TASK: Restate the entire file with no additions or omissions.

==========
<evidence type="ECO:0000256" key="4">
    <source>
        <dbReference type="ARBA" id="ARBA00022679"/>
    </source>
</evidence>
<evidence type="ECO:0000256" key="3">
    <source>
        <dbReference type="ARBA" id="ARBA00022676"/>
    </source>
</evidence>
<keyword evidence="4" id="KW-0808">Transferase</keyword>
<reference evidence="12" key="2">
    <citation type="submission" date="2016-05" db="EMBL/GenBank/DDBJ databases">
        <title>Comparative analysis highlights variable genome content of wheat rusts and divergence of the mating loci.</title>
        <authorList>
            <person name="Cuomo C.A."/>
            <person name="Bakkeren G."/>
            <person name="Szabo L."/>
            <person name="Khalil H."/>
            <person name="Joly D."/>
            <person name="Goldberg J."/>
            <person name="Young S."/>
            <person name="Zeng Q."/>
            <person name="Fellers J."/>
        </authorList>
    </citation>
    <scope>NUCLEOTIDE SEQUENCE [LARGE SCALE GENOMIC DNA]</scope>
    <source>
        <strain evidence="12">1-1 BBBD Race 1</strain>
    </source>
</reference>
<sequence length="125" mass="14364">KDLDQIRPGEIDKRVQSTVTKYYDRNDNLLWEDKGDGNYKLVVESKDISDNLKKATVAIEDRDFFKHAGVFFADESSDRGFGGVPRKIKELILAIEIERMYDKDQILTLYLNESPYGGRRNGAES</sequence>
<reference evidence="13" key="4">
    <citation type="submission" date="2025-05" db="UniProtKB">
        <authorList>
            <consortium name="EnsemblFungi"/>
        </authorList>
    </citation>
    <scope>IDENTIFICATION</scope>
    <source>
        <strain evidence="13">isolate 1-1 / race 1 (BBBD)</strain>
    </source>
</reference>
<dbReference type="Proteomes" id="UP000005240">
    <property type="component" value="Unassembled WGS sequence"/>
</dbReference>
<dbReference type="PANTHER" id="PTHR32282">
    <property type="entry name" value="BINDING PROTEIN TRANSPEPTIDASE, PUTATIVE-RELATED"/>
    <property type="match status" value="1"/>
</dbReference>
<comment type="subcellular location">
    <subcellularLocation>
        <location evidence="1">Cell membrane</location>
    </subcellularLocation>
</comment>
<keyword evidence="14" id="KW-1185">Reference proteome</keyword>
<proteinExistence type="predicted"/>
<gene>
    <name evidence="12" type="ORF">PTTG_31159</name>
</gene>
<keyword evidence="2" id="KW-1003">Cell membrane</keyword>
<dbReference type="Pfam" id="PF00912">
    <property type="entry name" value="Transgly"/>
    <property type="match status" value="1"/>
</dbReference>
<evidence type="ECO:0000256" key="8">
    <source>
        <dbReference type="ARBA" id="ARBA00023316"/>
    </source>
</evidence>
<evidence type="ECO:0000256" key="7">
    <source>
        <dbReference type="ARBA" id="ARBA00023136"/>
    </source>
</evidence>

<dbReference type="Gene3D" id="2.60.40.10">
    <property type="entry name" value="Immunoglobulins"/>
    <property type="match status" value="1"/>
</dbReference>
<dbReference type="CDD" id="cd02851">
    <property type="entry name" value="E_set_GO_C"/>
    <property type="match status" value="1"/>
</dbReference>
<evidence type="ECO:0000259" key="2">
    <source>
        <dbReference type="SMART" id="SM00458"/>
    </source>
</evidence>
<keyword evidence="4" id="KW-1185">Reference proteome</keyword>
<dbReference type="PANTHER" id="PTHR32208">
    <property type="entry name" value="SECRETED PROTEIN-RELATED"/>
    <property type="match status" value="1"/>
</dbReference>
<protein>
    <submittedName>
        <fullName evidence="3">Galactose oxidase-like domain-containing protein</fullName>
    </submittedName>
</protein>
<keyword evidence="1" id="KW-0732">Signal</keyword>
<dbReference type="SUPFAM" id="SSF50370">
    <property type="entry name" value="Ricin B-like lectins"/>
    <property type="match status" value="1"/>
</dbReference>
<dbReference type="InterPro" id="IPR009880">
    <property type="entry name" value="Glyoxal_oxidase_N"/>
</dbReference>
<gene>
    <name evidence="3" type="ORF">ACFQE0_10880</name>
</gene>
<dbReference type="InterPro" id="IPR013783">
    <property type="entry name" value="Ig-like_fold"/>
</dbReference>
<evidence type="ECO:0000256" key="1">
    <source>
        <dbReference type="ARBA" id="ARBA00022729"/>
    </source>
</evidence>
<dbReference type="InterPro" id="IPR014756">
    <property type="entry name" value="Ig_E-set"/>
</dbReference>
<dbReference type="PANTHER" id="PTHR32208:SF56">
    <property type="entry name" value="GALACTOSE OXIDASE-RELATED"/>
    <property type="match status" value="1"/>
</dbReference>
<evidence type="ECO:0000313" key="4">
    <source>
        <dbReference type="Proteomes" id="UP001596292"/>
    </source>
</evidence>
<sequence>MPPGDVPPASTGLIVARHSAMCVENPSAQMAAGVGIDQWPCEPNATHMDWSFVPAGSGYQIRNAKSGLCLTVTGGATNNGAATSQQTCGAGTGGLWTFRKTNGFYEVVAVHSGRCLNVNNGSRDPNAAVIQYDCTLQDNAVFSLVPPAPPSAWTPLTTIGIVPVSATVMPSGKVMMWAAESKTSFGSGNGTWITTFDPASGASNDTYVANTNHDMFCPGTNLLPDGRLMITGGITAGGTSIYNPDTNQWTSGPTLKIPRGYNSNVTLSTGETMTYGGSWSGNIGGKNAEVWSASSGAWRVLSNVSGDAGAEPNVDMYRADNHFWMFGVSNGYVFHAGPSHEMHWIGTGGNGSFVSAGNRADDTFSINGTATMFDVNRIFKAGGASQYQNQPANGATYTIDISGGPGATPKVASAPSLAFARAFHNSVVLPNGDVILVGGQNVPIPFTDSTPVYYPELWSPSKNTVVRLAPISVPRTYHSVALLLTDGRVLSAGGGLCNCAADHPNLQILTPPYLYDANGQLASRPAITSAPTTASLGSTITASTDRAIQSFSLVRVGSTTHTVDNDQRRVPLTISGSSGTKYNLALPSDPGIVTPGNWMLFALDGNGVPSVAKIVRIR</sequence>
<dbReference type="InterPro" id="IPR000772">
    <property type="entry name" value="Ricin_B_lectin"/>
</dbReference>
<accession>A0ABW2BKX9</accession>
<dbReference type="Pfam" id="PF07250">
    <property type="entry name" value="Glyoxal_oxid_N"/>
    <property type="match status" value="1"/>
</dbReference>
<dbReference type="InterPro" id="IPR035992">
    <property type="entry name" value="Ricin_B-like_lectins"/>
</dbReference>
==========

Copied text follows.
<evidence type="ECO:0000256" key="4">
    <source>
        <dbReference type="ARBA" id="ARBA00022679"/>
    </source>
</evidence>
<evidence type="ECO:0000256" key="3">
    <source>
        <dbReference type="ARBA" id="ARBA00022676"/>
    </source>
</evidence>
<keyword evidence="4" id="KW-0808">Transferase</keyword>
<reference evidence="12" key="2">
    <citation type="submission" date="2016-05" db="EMBL/GenBank/DDBJ databases">
        <title>Comparative analysis highlights variable genome content of wheat rusts and divergence of the mating loci.</title>
        <authorList>
            <person name="Cuomo C.A."/>
            <person name="Bakkeren G."/>
            <person name="Szabo L."/>
            <person name="Khalil H."/>
            <person name="Joly D."/>
            <person name="Goldberg J."/>
            <person name="Young S."/>
            <person name="Zeng Q."/>
            <person name="Fellers J."/>
        </authorList>
    </citation>
    <scope>NUCLEOTIDE SEQUENCE [LARGE SCALE GENOMIC DNA]</scope>
    <source>
        <strain evidence="12">1-1 BBBD Race 1</strain>
    </source>
</reference>
<sequence length="125" mass="14364">KDLDQIRPGEIDKRVQSTVTKYYDRNDNLLWEDKGDGNYKLVVESKDISDNLKKATVAIEDRDFFKHAGVFFADESSDRGFGGVPRKIKELILAIEIERMYDKDQILTLYLNESPYGGRRNGAES</sequence>
<reference evidence="13" key="4">
    <citation type="submission" date="2025-05" db="UniProtKB">
        <authorList>
            <consortium name="EnsemblFungi"/>
        </authorList>
    </citation>
    <scope>IDENTIFICATION</scope>
    <source>
        <strain evidence="13">isolate 1-1 / race 1 (BBBD)</strain>
    </source>
</reference>
<dbReference type="Proteomes" id="UP000005240">
    <property type="component" value="Unassembled WGS sequence"/>
</dbReference>
<dbReference type="PANTHER" id="PTHR32282">
    <property type="entry name" value="BINDING PROTEIN TRANSPEPTIDASE, PUTATIVE-RELATED"/>
    <property type="match status" value="1"/>
</dbReference>
<comment type="subcellular location">
    <subcellularLocation>
        <location evidence="1">Cell membrane</location>
    </subcellularLocation>
</comment>
<keyword evidence="14" id="KW-1185">Reference proteome</keyword>
<proteinExistence type="predicted"/>
<gene>
    <name evidence="12" type="ORF">PTTG_31159</name>
</gene>
<keyword evidence="2" id="KW-1003">Cell membrane</keyword>
<dbReference type="Pfam" id="PF00912">
    <property type="entry name" value="Transgly"/>
    <property type="match status" value="1"/>
</dbReference>
<evidence type="ECO:0000256" key="8">
    <source>
        <dbReference type="ARBA" id="ARBA00023316"/>
    </source>
</evidence>
<evidence type="ECO:0000256" key="7">
    <source>
        <dbReference type="ARBA" id="ARBA00023136"/>
    </source>
</evidence>

<dbReference type="Gene3D" id="2.60.40.10">
    <property type="entry name" value="Immunoglobulins"/>
    <property type="match status" value="1"/>
</dbReference>
<dbReference type="CDD" id="cd02851">
    <property type="entry name" value="E_set_GO_C"/>
    <property type="match status" value="1"/>
</dbReference>
<evidence type="ECO:0000259" key="2">
    <source>
        <dbReference type="SMART" id="SM00458"/>
    </source>
</evidence>
<keyword evidence="4" id="KW-1185">Reference proteome</keyword>
<dbReference type="PANTHER" id="PTHR32208">
    <property type="entry name" value="SECRETED PROTEIN-RELATED"/>
    <property type="match status" value="1"/>
</dbReference>
<protein>
    <submittedName>
        <fullName evidence="3">Galactose oxidase-like domain-containing protein</fullName>
    </submittedName>
</protein>
<keyword evidence="1" id="KW-0732">Signal</keyword>
<dbReference type="SUPFAM" id="SSF50370">
    <property type="entry name" value="Ricin B-like lectins"/>
    <property type="match status" value="1"/>
</dbReference>
<dbReference type="InterPro" id="IPR009880">
    <property type="entry name" value="Glyoxal_oxidase_N"/>
</dbReference>
<gene>
    <name evidence="3" type="ORF">ACFQE0_10880</name>
</gene>
<dbReference type="InterPro" id="IPR013783">
    <property type="entry name" value="Ig-like_fold"/>
</dbReference>
<evidence type="ECO:0000256" key="1">
    <source>
        <dbReference type="ARBA" id="ARBA00022729"/>
    </source>
</evidence>
<dbReference type="InterPro" id="IPR014756">
    <property type="entry name" value="Ig_E-set"/>
</dbReference>
<dbReference type="PANTHER" id="PTHR32208:SF56">
    <property type="entry name" value="GALACTOSE OXIDASE-RELATED"/>
    <property type="match status" value="1"/>
</dbReference>
<evidence type="ECO:0000313" key="4">
    <source>
        <dbReference type="Proteomes" id="UP001596292"/>
    </source>
</evidence>
<sequence>MPPGDVPPASTGLIVARHSAMCVENPSAQMAAGVGIDQWPCEPNATHMDWSFVPAGSGYQIRNAKSGLCLTVTGGATNNGAATSQQTCGAGTGGLWTFRKTNGFYEVVAVHSGRCLNVNNGSRDPNAAVIQYDCTLQDNAVFSLVPPAPPSAWTPLTTIGIVPVSATVMPSGKVMMWAAESKTSFGSGNGTWITTFDPASGASNDTYVANTNHDMFCPGTNLLPDGRLMITGGITAGGTSIYNPDTNQWTSGPTLKIPRGYNSNVTLSTGETMTYGGSWSGNIGGKNAEVWSASSGAWRVLSNVSGDAGAEPNVDMYRADNHFWMFGVSNGYVFHAGPSHEMHWIGTGGNGSFVSAGNRADDTFSINGTATMFDVNRIFKAGGASQYQNQPANGATYTIDISGGPGATPKVASAPSLAFARAFHNSVVLPNGDVILVGGQNVPIPFTDSTPVYYPELWSPSKNTVVRLAPISVPRTYHSVALLLTDGRVLSAGGGLCNCAADHPNLQILTPPYLYDANGQLASRPAITSAPTTASLGSTITASTDRAIQSFSLVRVGSTTHTVDNDQRRVPLTISGSSGTKYNLALPSDPGIVTPGNWMLFALDGNGVPSVAKIVRIR</sequence>
<dbReference type="InterPro" id="IPR000772">
    <property type="entry name" value="Ricin_B_lectin"/>
</dbReference>
<accession>A0ABW2BKX9</accession>
<dbReference type="Pfam" id="PF07250">
    <property type="entry name" value="Glyoxal_oxid_N"/>
    <property type="match status" value="1"/>
</dbReference>
<dbReference type="InterPro" id="IPR035992">
    <property type="entry name" value="Ricin_B-like_lectins"/>
</dbReference>